This novel is unlike any I've ever read, but its beauty and strength drew me in. You can read summaries in myriad other places, so I will just say that the story, told in first-person, is sweet, wise, tragic, and real. I give five stars only to books I would 1. buy, and 2. re-read. I had not even finished my borrowed copy before I ordered my own and have already started skimming it again. I cannot recommend this to everyone, because it is definitely unusual; however, I think it is a worthwhile,...more
Emily
This was a somewhat enjoyable story with good character development. The main character was pure, strong, and loving...a truly likeable heroine. The love story in it was real with a dash of fairytale...I really enjoyed that part of the book. Unfortunately, it was a minor part and Webb didn't devote enough time to their relationship as I would have liked. Although the characters were richly developed, I didn't really care for any of them except Prue and Kester, and because the majority of the sto...more
Sylvester
Had to order this from a distant library - which is sad, to think of this book being neglected. I know I mocked "Gone to Earth", and with good reason, but there was something about it nonetheless that made me think I'd like to check PB out. I wasn't disappointed. I knew it would be melodramatic, but this is Webb's way, you either like it or you leave it alone.

Reasons I liked Precious Bane:

1. Interesting dialect. Made me feel as if I'd been dropped directly into another time (dialect is iffy busi...more
Dawn Marie
When I was 16, PBS blew my mind. I was sitting up watching Masterpiece Theater on the local affiliate station, and right in the middle of this period drama they showed a man’s naked ass. PBS was, and apparently had always been, astonishingly cool. Later, my PBS affiliate aired a highly controversial documentary about gay men called Tongues Untied despite great hue and cry (and to this day, my brain insists that it was actually entitled “Tongues United”, which kind of makes its own sense), but un...more
Kurt
Annoyingly, GoodReads makes it hard to zero in on just the edition I actually read. (OK, so it's the TEXT that we're interested in ... go to LibraryThing if you want to focus on specific editions!)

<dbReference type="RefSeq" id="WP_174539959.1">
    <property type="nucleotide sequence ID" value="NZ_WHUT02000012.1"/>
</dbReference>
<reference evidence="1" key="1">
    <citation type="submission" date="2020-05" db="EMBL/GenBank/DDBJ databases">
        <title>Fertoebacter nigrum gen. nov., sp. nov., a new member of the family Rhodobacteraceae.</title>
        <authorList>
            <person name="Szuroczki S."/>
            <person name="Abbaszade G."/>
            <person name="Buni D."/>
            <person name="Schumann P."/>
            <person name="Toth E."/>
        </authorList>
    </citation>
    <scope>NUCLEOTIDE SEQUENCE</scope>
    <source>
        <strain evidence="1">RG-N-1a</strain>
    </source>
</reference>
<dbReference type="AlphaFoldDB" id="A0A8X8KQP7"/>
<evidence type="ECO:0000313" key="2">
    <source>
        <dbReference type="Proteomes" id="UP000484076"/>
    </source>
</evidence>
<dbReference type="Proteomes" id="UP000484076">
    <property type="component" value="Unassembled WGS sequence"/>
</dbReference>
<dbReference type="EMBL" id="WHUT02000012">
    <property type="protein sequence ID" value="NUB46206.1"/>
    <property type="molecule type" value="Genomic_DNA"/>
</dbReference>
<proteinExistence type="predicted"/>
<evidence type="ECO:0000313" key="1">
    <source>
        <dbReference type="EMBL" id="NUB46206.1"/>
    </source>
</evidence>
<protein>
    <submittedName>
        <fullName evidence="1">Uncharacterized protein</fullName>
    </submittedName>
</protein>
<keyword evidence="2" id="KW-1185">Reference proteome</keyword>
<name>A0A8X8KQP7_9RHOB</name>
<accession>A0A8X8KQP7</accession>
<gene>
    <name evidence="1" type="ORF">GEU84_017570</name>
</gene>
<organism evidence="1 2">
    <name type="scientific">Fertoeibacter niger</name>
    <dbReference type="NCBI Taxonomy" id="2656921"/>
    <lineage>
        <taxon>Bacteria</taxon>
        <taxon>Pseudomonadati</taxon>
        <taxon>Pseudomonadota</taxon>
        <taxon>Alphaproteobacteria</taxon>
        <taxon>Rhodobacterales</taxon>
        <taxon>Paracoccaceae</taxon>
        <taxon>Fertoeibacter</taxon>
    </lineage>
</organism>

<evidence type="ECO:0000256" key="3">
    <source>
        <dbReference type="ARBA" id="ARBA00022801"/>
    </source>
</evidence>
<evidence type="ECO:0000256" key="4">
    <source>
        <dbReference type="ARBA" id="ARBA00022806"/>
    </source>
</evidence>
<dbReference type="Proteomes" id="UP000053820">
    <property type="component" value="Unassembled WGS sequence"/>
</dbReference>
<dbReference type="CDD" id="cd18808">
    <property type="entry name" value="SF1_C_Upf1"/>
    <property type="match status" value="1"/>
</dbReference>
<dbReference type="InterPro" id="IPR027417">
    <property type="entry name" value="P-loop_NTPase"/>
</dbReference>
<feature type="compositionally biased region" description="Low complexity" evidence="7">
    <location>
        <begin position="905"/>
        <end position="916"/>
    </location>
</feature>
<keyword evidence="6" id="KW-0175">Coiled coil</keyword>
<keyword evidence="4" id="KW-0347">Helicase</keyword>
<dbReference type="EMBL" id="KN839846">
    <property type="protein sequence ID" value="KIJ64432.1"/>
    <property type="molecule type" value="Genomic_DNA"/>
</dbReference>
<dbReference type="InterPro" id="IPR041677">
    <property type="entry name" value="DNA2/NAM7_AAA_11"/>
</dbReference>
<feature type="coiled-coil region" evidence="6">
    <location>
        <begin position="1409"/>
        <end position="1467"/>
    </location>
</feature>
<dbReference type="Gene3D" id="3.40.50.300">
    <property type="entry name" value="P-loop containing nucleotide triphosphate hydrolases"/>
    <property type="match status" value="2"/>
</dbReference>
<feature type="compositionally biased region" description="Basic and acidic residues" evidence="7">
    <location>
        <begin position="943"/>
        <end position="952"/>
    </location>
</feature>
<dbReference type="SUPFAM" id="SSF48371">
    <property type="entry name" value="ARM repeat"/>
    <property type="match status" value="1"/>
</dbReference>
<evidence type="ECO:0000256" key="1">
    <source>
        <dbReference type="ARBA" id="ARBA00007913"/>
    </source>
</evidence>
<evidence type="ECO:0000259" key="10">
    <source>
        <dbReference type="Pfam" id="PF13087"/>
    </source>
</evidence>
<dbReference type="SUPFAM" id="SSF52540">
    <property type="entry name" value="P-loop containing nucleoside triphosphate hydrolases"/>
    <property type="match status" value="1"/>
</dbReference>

Anyway, this is a marvelous, marvelous novel. Set in Britain of the early 1800s (I think), it has wonderful characters, stunning descriptive passages, strong conflict, struggle, triumph, surprises, and dialect to knock your socks off. And it's the ONLY book I've ever read that refers to a veterinarian...more
Saysha
While the dialect can be a challenge and the plot a bit slow, I was very impressed. It sounds like Thomas Hardy but is written by a woman, which makes me frustrated that it isn't as renowned as Hardy's work. There are passages that are so beautiful I had to read them out loud. Read Webb's biography on marywebb.org, too; her own life is fascinating. I also love that Stella Gibbons was parodying Webb (among others) in Cold Comfort. I understand why, but that doesn't diminish my feelings for Webb's...more
Mrs. Meers
One of my very favorite works. Mary Webb creates a fascinating, jealously enclosed environment whose landscape, characters and situations are almost otherworldly in their strangeness and intensity. Told through the eyes of Prue Sarn, a young woman born with the "curse" of a hare lip, emotions range from deification to humiliation, complete submission to complete selfish possession, passion to apathy, lust to absolutely pure love. I only recommend this book to people I "trust" to appreciate it.
Carol2
This is my favorite book of all time. It gives me hope and inspiration. I appreciate the emphasis on inner beauty and how the heroine is ultimately rewarded for her humble, behind-the-scenes acts of kindness and selflessness. I have read it multiple times and highly recommend it. I first heard about it because of the "Masterpiece Theatre" program, which is also good.
Shelly
Jun 20, 2008 Shelly rated it 5 of 5 stars  ·  review of another edition
Recommended to Shelly by: TG
Shelves: fiction-novel
Wonderful, wonderful!

From Erika Duncan's opening paragraph in the introduction to Mary Webb's final concluding sentence a satisfying, heartfelt, lovely read.
Karen
Honest emotion beautifully expressed. It took a while getting into the book because of the dialect, but after I did I loved it. One of the best books I've read.
Mark
Quite seriously, probably the best book I have ever read! After reading an excerpt from a book by Elizabeth Goodge, in "The Light of Love", a 'prayer book' by Barbara Cartland, (not a prayer book in the conventional sense; we ARE talking Barbara Cartland here, who I don't think even KNEW the meaning of conventional!) I was so impressed by the one paragraph quoted, that I immediately bought the Elizabeth Goodge book. I expected the book to be wonderful and lyrical, just like that one paragraph, b...more
Louise Leetch
“Like a maid standing at the meeting of the lane-ends on May Day with a posy-knot as a favour for a rider that should come by. And Behold! The horseman rode straight over me, and left me, posy and all, in the mire. “

Thus Prue Sarn describes herself, “cursed” because she was born with a hare-lip. Prue’s brother, Gideon, drives himself and her relentlessly to build their farm to a great success so they might leave and live in a grand house in the town. Prue matches him furrow for furrow and spade...more